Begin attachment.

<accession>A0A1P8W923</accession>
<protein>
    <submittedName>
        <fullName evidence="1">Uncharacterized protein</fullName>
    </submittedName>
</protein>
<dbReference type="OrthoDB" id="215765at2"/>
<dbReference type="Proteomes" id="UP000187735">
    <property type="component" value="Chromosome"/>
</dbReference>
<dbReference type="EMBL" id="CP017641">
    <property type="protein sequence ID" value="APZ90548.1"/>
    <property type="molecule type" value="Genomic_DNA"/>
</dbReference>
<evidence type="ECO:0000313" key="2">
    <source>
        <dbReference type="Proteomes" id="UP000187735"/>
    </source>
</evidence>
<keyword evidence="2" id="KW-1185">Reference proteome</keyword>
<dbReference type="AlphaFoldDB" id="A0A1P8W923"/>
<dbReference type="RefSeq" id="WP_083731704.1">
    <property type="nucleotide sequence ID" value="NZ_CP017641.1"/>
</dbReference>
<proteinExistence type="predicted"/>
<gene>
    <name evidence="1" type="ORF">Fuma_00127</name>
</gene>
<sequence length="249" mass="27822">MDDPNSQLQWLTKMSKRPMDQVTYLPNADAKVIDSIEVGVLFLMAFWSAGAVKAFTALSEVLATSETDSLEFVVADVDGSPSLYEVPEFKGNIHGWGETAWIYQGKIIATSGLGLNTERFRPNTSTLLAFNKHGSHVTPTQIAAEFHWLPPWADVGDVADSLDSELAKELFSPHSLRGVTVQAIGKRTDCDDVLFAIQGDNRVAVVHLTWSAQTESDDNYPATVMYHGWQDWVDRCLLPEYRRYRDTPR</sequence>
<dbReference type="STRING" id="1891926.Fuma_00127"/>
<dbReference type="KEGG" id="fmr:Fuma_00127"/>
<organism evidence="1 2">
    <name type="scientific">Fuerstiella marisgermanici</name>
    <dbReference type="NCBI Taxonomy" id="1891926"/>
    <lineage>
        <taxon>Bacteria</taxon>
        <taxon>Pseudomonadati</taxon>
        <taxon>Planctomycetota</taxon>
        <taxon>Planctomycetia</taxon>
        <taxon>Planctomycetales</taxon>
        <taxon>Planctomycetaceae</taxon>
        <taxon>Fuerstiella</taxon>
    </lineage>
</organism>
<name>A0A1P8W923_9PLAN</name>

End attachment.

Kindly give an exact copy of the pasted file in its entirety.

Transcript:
<accession>A0A1P8W923</accession>
<protein>
    <submittedName>
        <fullName evidence="1">Uncharacterized protein</fullName>
    </submittedName>
</protein>
<dbReference type="OrthoDB" id="215765at2"/>
<dbReference type="Proteomes" id="UP000187735">
    <property type="component" value="Chromosome"/>
</dbReference>
<dbReference type="EMBL" id="CP017641">
    <property type="protein sequence ID" value="APZ90548.1"/>
    <property type="molecule type" value="Genomic_DNA"/>
</dbReference>
<evidence type="ECO:0000313" key="2">
    <source>
        <dbReference type="Proteomes" id="UP000187735"/>
    </source>
</evidence>
<keyword evidence="2" id="KW-1185">Reference proteome</keyword>
<dbReference type="AlphaFoldDB" id="A0A1P8W923"/>
<dbReference type="RefSeq" id="WP_083731704.1">
    <property type="nucleotide sequence ID" value="NZ_CP017641.1"/>
</dbReference>
<proteinExistence type="predicted"/>
<gene>
    <name evidence="1" type="ORF">Fuma_00127</name>
</gene>
<sequence length="249" mass="27822">MDDPNSQLQWLTKMSKRPMDQVTYLPNADAKVIDSIEVGVLFLMAFWSAGAVKAFTALSEVLATSETDSLEFVVADVDGSPSLYEVPEFKGNIHGWGETAWIYQGKIIATSGLGLNTERFRPNTSTLLAFNKHGSHVTPTQIAAEFHWLPPWADVGDVADSLDSELAKELFSPHSLRGVTVQAIGKRTDCDDVLFAIQGDNRVAVVHLTWSAQTESDDNYPATVMYHGWQDWVDRCLLPEYRRYRDTPR</sequence>
<dbReference type="STRING" id="1891926.Fuma_00127"/>
<dbReference type="KEGG" id="fmr:Fuma_00127"/>
<organism evidence="1 2">
    <name type="scientific">Fuerstiella marisgermanici</name>
    <dbReference type="NCBI Taxonomy" id="1891926"/>
    <lineage>
        <taxon>Bacteria</taxon>
        <taxon>Pseudomonadati</taxon>
        <taxon>Planctomycetota</taxon>
        <taxon>Planctomycetia</taxon>
        <taxon>Planctomycetales</taxon>
        <taxon>Planctomycetaceae</taxon>
        <taxon>Fuerstiella</taxon>
    </lineage>
</organism>
<name>A0A1P8W923_9PLAN</name>